Donald Trump will try to woo striking auto workers in Michigan on Wednesday as he skips the Republican presidential debate to focus his attacks on President Joe Biden.
Trump’s stop in Detroit follows Biden’s visit to the state Tuesday, where the president joined striking auto workers on the picket line and supported their bid for a 40% wage increase.
Their dueling stops come against the backdrop of the GOP’s second presidential debate, taking place Wednesday evening at the Reagan Presidential Library in Simi Valley, California.
Instead of entering the debate, Trump will address electricians, plumbers and pipefitters in a prime-time speech.
Outside the venue, dueling groups of pro-Trump supporters and Trump protesters shouted at each other as cars honked as they raced past on the highway. A plane flew overhead with the message ‘Trump Sold Us Out.’ A drum line marched through the cheers for the former president.
Donald Trump will court autoworkers in Michigan on Wednesday instead of participating in the Republican Party’s second primary debate
Trump leads by double digits in the Republican presidential primary polls.
With a huge lead, his campaign appears to be focusing on the general election battle, which is increasingly looking like a rematch between Trump and Biden.
Both men are working to win over working-class voters in this critical battleground state. Trump won Michigan in the 2016 election, defeating Hillary Clinton. But Biden took it back for the Democrats in 2020 and defeated Trump.
However, Trump wants to win it back together with the Democratic strongholds Wisconsin and Pennsylvania. These three Rustbelt states were key to his victory in 2016 and to Biden’s victory in 2020.
Both men appealed to working-class votes: Biden emphasized his Scranton roots and his longstanding ties to unions and the middle class. Trump promised to revive dying manufacturing cities and destroyed global trade deals.
While Biden marched along the picket line while in Michigan on Tuesday, Trump will deliver prime-time remarks at Drake Enterprises, a non-union auto parts supplier about a half hour outside Detroit.
The former president has drawn some criticism for going to a non-union operation and for the fact that his speech is by invitation only.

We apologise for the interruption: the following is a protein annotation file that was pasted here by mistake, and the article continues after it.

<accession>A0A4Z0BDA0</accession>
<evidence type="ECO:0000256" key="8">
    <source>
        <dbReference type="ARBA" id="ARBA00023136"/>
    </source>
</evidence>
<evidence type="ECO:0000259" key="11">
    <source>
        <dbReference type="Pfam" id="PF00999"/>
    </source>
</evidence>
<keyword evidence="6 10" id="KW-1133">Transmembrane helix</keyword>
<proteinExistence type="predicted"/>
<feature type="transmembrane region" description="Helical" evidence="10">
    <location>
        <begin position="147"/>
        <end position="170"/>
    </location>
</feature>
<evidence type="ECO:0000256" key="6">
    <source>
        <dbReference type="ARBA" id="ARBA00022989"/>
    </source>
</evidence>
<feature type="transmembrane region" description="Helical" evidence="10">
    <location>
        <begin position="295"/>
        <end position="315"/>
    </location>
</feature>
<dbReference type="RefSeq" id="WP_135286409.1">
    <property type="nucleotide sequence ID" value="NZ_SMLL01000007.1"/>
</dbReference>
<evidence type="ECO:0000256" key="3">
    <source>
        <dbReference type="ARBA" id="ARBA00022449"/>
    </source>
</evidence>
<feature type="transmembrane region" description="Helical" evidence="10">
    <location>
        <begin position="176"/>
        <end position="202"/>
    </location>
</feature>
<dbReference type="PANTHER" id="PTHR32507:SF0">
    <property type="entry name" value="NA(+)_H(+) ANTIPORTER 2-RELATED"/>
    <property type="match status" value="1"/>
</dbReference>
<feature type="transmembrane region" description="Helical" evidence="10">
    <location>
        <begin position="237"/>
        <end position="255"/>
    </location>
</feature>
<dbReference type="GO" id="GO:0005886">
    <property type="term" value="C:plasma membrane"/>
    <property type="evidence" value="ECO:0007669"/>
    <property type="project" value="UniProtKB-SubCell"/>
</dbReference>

His campaign said Trump is fighting to protect all middle-class jobs, not just those of union members.
“President Trump is fighting to protect the jobs of all middle-class working voters in Michigan, both union and non-union. Joe Biden, meanwhile, wants all working, middle-class voters in Michigan, both union and non-union, to move to the unemployment line,” Trump adviser Jason Miller said.
President Joe Biden walked the picket line with striking auto workers in Michigan
Trump supporters gathered outside Trump’s speech in Michigan
A person holds a sign with Donald Trump’s mugshot outside his rally location
In his remarks, Trump is expected to repeat his criticism of Biden’s push for electronic vehicles. The former president claims this would put more auto workers on the unemployment line.
Miller noted that “every auto worker in Michigan knows that Crooked Joe Biden’s insane EV mandate will ‘kill’ the American auto industry, and union leaders have been warning of this threat for years.”
However, Biden argues that his clean energy agenda, including the shift to electric vehicles, will create new manufacturing jobs. He has set a goal that half of all new car sales will be electric by 2030.
The United Auto Workers (UAW), which supported Biden in the 2020 election, has not yet endorsed a candidate for the 2024 election.
UAW workers are concerned that new electric vehicle battery plants will not be unionized, and that is a major concern for them in this round of negotiations with automakers.
Trump is also expected to destroy Biden’s economic record. Polls show voters are unhappy with the inflation rate and Biden’s stewardship of the economy.
United Auto Workers President Shawn Fain (left) joined President Joe Biden on the picket line in Michigan on Tuesday
Meanwhile, UAW President Shawn Fain lashed out at Trump, saying he is in the “billionaire class.”
When asked on CNN about Trump’s trip to Detroit, Fain said, “I don’t see any point in meeting with him because I don’t think the man has any concern about what our workers stand for, what the working class stands for stands. ‘
“He serves a class of billionaires and that is what is wrong in this country,” Fain noted.
He also said, “I find it pathetically ironic that the former president is going to hold a meeting for union members at a non-union company.”
Fain, who stood next to Biden during the president’s visit on Tuesday, is not expected to appear with Trump.
He’s not the only autoworker frustrated with the former president.
Some are angry at Trump for what they see as unfulfilled promises about automotive jobs — promises he made as president that never materialized.
And they point to Trump’s 2017 promise that manufacturing jobs at the General Motors plant in Lordstown, Ohio, will “all come back.” Instead, the factory was closed in 2019.